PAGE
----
What is the difference between bridge mode and not bridgemode? What does bridge mode really do? What is the best sollution?
- Asked by Robin Alexander H
- Apr 24, 2010
QA AirPort Extreme Base Station
Product No Longer Available
2 Answers from the Community
Your solution depends upon the type of network you're designing.
If you have only one router on your network and it is set to bridge mode, your network (wired or wireless, or both) will be active but will not be open to connecting to your internet access. If the single router is not set to bridge mode, your network will be able to be connected to your internet access.
When your network will contain more than one router, select bridge mode for each of the additional routers if they will be connecting to a router or other network device that is already using DHCP and NAT to provide IP addresses to computers on your network.
You can use any one of the routers to be the DHCP/NAT server as long as the others are setup in bridge mode. You will usually want to choose the router with the greatest serving capacity to be your DHCP/NAT server. An AirPort Extreme or Time Capsule's network is limited to serving up to 50 users, while an AirPort Express is limited to serving up to 10.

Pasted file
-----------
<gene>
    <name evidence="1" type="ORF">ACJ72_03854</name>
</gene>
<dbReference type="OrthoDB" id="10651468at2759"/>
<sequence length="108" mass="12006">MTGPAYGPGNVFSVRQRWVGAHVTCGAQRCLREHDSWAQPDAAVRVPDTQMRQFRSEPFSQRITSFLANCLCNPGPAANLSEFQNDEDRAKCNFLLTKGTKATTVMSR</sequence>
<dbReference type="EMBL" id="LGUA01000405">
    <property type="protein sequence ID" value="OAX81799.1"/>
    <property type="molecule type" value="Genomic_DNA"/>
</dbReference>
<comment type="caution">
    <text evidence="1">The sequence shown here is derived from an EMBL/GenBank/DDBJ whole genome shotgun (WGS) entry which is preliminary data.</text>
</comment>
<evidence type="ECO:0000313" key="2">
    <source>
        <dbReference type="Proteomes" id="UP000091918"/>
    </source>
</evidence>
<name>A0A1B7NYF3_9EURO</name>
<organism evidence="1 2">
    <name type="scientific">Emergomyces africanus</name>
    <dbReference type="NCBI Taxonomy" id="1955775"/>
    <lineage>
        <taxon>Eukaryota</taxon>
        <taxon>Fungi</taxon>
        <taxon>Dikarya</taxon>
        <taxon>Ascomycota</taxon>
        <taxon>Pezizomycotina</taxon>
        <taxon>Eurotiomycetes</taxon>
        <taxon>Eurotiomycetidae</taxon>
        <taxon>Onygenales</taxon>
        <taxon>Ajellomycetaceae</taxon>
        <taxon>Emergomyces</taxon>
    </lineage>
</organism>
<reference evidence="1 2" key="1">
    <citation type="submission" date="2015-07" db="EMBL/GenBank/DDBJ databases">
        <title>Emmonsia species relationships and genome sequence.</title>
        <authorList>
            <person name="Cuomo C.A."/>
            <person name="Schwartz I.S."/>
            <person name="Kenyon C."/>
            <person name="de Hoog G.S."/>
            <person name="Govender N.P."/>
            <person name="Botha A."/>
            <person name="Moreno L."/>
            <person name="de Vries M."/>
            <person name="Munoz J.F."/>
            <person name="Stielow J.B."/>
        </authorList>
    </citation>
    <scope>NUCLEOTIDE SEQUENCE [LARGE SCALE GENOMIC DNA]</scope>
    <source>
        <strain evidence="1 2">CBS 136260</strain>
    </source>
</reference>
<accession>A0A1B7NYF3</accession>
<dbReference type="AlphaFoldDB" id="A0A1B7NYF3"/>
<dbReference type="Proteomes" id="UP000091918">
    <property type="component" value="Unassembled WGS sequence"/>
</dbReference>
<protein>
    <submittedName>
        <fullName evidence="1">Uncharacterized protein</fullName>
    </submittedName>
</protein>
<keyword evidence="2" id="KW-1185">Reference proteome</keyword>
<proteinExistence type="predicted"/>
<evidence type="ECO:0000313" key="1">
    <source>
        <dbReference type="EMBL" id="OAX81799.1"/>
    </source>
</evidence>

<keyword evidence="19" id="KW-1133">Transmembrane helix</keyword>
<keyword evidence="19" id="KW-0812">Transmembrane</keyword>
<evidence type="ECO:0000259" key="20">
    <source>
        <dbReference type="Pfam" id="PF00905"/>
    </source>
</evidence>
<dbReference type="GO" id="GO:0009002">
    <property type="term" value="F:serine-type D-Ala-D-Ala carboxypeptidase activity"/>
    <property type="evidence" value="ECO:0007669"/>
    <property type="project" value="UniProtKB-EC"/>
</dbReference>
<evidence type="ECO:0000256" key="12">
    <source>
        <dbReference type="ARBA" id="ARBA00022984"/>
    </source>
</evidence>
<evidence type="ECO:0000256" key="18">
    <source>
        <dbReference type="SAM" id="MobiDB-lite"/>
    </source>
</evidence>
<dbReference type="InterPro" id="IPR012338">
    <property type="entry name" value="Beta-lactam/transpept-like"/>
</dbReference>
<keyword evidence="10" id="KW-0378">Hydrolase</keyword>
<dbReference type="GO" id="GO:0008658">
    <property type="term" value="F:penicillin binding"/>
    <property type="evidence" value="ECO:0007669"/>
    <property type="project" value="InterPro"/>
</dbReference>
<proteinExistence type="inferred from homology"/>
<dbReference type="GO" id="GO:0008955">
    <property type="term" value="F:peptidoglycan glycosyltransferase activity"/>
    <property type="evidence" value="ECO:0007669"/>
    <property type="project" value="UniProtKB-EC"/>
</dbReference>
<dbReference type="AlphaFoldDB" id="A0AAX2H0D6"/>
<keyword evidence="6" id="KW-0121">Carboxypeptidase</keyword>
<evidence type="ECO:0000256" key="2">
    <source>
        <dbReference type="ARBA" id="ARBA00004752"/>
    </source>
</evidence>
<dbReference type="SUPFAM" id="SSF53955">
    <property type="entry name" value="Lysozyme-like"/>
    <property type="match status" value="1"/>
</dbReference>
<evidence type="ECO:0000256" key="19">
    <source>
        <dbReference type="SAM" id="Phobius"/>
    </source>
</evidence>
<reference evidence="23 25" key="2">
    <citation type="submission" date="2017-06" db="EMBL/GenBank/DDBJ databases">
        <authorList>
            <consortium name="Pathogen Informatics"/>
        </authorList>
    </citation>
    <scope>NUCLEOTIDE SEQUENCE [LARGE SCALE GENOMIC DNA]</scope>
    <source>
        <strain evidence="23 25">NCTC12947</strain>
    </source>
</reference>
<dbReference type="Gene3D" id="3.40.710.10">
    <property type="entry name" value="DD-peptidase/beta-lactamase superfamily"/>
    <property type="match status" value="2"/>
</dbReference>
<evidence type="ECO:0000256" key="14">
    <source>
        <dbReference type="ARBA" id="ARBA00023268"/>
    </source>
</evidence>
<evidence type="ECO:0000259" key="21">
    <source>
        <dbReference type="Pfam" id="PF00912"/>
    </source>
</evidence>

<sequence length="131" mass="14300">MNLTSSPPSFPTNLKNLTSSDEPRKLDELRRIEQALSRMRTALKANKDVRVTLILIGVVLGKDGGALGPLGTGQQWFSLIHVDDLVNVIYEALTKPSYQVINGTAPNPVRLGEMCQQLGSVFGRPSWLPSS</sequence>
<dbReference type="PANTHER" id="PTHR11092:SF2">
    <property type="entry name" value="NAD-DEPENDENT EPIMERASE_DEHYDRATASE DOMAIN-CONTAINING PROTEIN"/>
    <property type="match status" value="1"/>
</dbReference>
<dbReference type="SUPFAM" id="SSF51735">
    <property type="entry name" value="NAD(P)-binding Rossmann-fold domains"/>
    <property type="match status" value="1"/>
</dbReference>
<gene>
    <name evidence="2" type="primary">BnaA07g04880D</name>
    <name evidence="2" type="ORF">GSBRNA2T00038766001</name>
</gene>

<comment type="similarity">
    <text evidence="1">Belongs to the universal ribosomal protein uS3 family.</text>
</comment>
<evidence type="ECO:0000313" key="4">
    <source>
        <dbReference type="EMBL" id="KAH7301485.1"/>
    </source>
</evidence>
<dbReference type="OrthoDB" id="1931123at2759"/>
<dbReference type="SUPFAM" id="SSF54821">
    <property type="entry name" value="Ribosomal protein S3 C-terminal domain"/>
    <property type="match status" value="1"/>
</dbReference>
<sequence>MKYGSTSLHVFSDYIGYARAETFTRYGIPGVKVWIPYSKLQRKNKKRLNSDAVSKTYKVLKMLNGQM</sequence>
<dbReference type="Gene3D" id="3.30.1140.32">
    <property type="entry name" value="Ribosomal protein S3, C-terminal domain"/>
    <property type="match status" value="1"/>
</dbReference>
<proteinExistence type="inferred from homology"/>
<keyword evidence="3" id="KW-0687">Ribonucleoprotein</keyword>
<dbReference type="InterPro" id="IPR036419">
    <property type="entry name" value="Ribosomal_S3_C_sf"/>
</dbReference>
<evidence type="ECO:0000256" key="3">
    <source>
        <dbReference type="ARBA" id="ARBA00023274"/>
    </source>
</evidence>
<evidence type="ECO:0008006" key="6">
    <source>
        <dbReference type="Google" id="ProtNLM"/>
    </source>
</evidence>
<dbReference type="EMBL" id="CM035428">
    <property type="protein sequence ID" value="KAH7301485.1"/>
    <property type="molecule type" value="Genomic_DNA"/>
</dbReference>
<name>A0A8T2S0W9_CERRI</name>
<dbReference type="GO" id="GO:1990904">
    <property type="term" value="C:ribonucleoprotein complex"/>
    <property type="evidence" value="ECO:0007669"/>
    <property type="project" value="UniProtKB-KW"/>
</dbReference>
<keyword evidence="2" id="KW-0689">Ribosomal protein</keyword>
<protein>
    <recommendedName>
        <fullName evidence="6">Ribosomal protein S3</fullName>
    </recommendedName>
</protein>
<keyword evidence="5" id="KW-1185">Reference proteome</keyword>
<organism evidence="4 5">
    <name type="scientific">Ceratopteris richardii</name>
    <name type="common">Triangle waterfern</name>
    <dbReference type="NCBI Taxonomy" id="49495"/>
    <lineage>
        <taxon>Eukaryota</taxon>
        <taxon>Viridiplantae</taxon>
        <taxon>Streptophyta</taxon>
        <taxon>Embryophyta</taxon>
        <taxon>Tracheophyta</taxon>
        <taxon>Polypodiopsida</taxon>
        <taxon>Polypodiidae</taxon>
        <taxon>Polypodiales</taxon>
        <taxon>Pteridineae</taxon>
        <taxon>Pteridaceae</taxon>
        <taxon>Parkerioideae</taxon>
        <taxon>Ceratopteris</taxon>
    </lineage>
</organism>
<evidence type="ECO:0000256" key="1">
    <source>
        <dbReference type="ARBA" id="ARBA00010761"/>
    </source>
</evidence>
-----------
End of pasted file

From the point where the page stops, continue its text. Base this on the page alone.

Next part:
What bridge mode really does is to allow additional routers to connect to the network without conflicting with the DHCP/NAT server. Additional routers may extend the network's wireless range and/or enable additional wired connections for clients and devices.
- Answered by Andrew H from Carmel
- Apr 25, 2010
Bridge mode will allow your modem to assign the IP address. You need the AirPort to assign the IP address if you want to use Back to My Mac with MobileMe. If not, I don't think it matters.
- Answered by Zachary Y from Dalhart
- Apr 25, 2010